Gene Amplified in Neuroblastoma Promotes Tumor Growth via Lipid Metabolism

Amplification of the MYCN gene rewires a tumor’s lipid metabolism such that it promotes the use and biosynthesis of fatty acids to grow.

The teams learned that MYCN amplification rewires a tumor’s lipid metabolism such that it promotes the use and biosynthesis of fatty acids to grow. “We found that MYCN is driving the dependency on lipid metabolism in neuroblastoma,” said senior author Eveline Barbieri, MD, PhD. “Cells with extra copies of MYCN depend highly on fatty acids for their survival; lipid metabolism is a key metabolic pathway for MCYN-driven neuroblastoma tumors.” The findings were confirmed in both MYCN-amplified cell lines and in MYCN-amplified patient tumor samples.

The team used an unbiased, metabolomics analysis of primary patient tumor samples comparing the metabolic profiles of MYCN-amplified neuroblastomas to the profiles of non MYCN-amplified neuroblastomas. The results showed important differences between tumor cell utilization of specific nutrients for tumor growth in these two tumor groups, including lipid, amino acid, carbohydrate, and nucleotide pathways—with lipid metabolism as the most significant. Barbieri and her colleagues hypothesized that MYCN reroutes lipid metabolism so that fatty acids are readily available to cancer cells, thereby promoting tumor cell growth.

In this analysis, the researchers learned that MYCN binds and activates the fatty acid transport protein (FATP2), a molecule that mediates cellular uptake of fatty acids. “This was a novel discovery, that MYCN was driving the expression of FATP2 and uptake of fatty acids,” added Barbieri. “The increase in fatty acid update contributes to neuroblastoma oncogenesis.” FATP2 has also been described in other cancers, such as melanoma.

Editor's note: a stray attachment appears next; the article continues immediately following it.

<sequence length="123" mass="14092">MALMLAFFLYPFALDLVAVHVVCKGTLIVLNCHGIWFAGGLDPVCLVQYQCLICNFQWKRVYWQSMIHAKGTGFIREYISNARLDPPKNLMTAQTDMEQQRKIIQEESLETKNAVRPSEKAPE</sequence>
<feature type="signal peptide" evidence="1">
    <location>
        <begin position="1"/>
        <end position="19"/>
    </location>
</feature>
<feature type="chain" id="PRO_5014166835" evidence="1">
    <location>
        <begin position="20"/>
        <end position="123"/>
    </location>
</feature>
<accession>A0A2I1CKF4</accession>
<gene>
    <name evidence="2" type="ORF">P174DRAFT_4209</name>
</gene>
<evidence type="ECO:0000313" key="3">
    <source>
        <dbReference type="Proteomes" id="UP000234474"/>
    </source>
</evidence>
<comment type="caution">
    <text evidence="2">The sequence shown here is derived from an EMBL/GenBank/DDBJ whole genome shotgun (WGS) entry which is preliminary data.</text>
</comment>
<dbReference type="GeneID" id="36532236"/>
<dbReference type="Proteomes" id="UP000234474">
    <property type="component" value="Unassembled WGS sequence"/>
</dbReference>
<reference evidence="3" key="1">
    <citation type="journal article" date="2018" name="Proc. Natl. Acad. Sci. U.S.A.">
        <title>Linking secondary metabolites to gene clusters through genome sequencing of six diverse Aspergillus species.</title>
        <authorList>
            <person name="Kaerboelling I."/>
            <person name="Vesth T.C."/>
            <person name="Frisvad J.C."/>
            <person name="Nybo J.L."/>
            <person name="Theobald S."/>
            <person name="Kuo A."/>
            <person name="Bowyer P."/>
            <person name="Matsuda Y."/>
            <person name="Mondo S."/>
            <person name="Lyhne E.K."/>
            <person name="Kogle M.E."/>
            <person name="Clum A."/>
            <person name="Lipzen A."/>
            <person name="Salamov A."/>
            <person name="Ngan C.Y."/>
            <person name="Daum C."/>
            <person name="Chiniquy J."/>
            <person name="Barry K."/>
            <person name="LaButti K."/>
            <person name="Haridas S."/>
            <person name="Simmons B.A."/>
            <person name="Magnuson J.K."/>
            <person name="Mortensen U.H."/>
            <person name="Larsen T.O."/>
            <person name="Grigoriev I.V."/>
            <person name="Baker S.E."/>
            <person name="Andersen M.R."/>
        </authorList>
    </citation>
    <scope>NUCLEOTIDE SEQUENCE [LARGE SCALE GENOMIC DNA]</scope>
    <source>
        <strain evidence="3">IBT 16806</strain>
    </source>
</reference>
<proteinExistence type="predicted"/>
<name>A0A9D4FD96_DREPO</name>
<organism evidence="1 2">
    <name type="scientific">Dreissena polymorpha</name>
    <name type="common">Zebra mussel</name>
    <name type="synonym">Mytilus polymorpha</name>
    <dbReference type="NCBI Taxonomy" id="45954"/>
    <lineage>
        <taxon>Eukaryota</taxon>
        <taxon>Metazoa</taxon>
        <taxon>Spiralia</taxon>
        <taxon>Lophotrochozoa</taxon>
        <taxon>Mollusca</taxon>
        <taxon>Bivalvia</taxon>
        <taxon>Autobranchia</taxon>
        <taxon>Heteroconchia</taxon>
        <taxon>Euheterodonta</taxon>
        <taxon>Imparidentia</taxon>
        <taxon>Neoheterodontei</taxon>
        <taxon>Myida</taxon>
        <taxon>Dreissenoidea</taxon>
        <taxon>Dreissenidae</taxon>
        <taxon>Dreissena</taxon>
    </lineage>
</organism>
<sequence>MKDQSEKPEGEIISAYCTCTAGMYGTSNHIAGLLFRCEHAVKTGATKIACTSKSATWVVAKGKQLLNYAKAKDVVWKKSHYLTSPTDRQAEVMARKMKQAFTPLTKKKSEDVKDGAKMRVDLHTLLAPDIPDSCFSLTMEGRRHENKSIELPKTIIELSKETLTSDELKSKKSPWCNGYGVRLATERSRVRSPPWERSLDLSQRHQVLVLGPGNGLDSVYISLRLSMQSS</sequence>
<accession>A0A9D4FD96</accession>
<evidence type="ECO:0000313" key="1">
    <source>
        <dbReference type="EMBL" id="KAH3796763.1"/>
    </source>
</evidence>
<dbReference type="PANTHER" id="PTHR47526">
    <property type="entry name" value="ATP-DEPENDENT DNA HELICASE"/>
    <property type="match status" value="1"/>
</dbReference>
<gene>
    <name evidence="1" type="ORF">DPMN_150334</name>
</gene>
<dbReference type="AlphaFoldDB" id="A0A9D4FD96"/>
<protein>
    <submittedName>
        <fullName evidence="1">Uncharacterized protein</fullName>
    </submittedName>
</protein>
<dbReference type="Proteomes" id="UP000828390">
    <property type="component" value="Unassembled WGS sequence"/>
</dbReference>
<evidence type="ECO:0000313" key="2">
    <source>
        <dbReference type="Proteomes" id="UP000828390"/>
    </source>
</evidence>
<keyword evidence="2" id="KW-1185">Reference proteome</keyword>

When the researchers applied a FATP2 small-molecule inhibitor, they saw reduced tumor growth of MYCN-amplified neuroblastoma tumors in mice models. In in vitro tests, this inhibition of fatty acid uptake did not affect normal cells or tumors lacking MYCN-amplification. “We think this is a selective vulnerability in MYCN-amplified tumors cells,” said Barbieri.

By reprogramming tumor metabolism, specifically lipid metabolism, the researchers sensitized tumors to conventional chemotherapy. “I do not think this strategy can be used as a single therapy—inhibiting fatty acid uptake will not be sufficient as a single agent,” said Barbieri, “but the fact that it potentiates the effect of chemotherapy is an important aspect because in mice the combination of the two is particularly effective in blocking tumor growth.”

There are other MYCN-amplified pediatric cancers, including in some pediatric rhabdomyosarcoma, medulloblastoma, Wilms tumor, and retinoblastoma. In adults, MYCN-amplified tumors are found in some prostate cancers, small-cell lung cancers, and basal cell carcinomas. Research has shown that amplification of MYCN in most of these adult cancers is associated with a poor prognosis.

“New strategies for disrupting MYCN oncogenic programming are critical for developing effective neuroblastoma therapies and potentially for other MYCN-amplified cancers,” Barbieri said. “Inhibiting fatty acid update is likely to be an effective approach for improving current treatment regimens.”